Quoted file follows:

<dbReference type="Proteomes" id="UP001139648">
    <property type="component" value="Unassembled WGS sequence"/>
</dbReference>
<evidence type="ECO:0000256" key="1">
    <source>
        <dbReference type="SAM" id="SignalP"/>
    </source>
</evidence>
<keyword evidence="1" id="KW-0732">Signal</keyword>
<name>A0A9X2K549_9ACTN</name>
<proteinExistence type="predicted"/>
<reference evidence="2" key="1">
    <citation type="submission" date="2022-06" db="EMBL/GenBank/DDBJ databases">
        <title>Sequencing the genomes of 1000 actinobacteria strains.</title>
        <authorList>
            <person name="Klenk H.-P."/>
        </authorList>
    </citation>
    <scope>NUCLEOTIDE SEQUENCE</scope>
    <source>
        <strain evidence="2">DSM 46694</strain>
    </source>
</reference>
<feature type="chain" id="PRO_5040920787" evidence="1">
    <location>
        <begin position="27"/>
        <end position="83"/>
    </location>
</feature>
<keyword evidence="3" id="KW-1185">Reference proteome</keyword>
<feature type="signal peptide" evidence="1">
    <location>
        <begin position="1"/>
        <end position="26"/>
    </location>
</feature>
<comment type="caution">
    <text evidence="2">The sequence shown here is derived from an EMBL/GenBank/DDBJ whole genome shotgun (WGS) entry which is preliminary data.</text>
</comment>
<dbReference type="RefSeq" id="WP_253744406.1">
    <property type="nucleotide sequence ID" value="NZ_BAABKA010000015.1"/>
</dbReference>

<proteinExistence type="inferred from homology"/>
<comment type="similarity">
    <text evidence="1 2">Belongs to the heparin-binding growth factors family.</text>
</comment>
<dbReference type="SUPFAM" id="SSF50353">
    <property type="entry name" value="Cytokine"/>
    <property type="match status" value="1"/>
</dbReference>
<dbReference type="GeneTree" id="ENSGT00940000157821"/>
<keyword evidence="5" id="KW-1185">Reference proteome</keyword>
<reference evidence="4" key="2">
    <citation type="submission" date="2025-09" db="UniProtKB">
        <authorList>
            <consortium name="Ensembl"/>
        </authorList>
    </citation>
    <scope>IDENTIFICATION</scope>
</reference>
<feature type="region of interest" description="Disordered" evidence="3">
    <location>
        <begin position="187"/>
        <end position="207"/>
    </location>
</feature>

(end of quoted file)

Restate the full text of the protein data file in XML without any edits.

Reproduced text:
<dbReference type="Proteomes" id="UP001139648">
    <property type="component" value="Unassembled WGS sequence"/>
</dbReference>
<evidence type="ECO:0000256" key="1">
    <source>
        <dbReference type="SAM" id="SignalP"/>
    </source>
</evidence>
<keyword evidence="1" id="KW-0732">Signal</keyword>
<name>A0A9X2K549_9ACTN</name>
<proteinExistence type="predicted"/>
<reference evidence="2" key="1">
    <citation type="submission" date="2022-06" db="EMBL/GenBank/DDBJ databases">
        <title>Sequencing the genomes of 1000 actinobacteria strains.</title>
        <authorList>
            <person name="Klenk H.-P."/>
        </authorList>
    </citation>
    <scope>NUCLEOTIDE SEQUENCE</scope>
    <source>
        <strain evidence="2">DSM 46694</strain>
    </source>
</reference>
<feature type="chain" id="PRO_5040920787" evidence="1">
    <location>
        <begin position="27"/>
        <end position="83"/>
    </location>
</feature>
<keyword evidence="3" id="KW-1185">Reference proteome</keyword>
<feature type="signal peptide" evidence="1">
    <location>
        <begin position="1"/>
        <end position="26"/>
    </location>
</feature>
<comment type="caution">
    <text evidence="2">The sequence shown here is derived from an EMBL/GenBank/DDBJ whole genome shotgun (WGS) entry which is preliminary data.</text>
</comment>
<dbReference type="RefSeq" id="WP_253744406.1">
    <property type="nucleotide sequence ID" value="NZ_BAABKA010000015.1"/>
</dbReference>

<proteinExistence type="inferred from homology"/>
<comment type="similarity">
    <text evidence="1 2">Belongs to the heparin-binding growth factors family.</text>
</comment>
<dbReference type="SUPFAM" id="SSF50353">
    <property type="entry name" value="Cytokine"/>
    <property type="match status" value="1"/>
</dbReference>
<dbReference type="GeneTree" id="ENSGT00940000157821"/>
<keyword evidence="5" id="KW-1185">Reference proteome</keyword>
<reference evidence="4" key="2">
    <citation type="submission" date="2025-09" db="UniProtKB">
        <authorList>
            <consortium name="Ensembl"/>
        </authorList>
    </citation>
    <scope>IDENTIFICATION</scope>
</reference>
<feature type="region of interest" description="Disordered" evidence="3">
    <location>
        <begin position="187"/>
        <end position="207"/>
    </location>
</feature>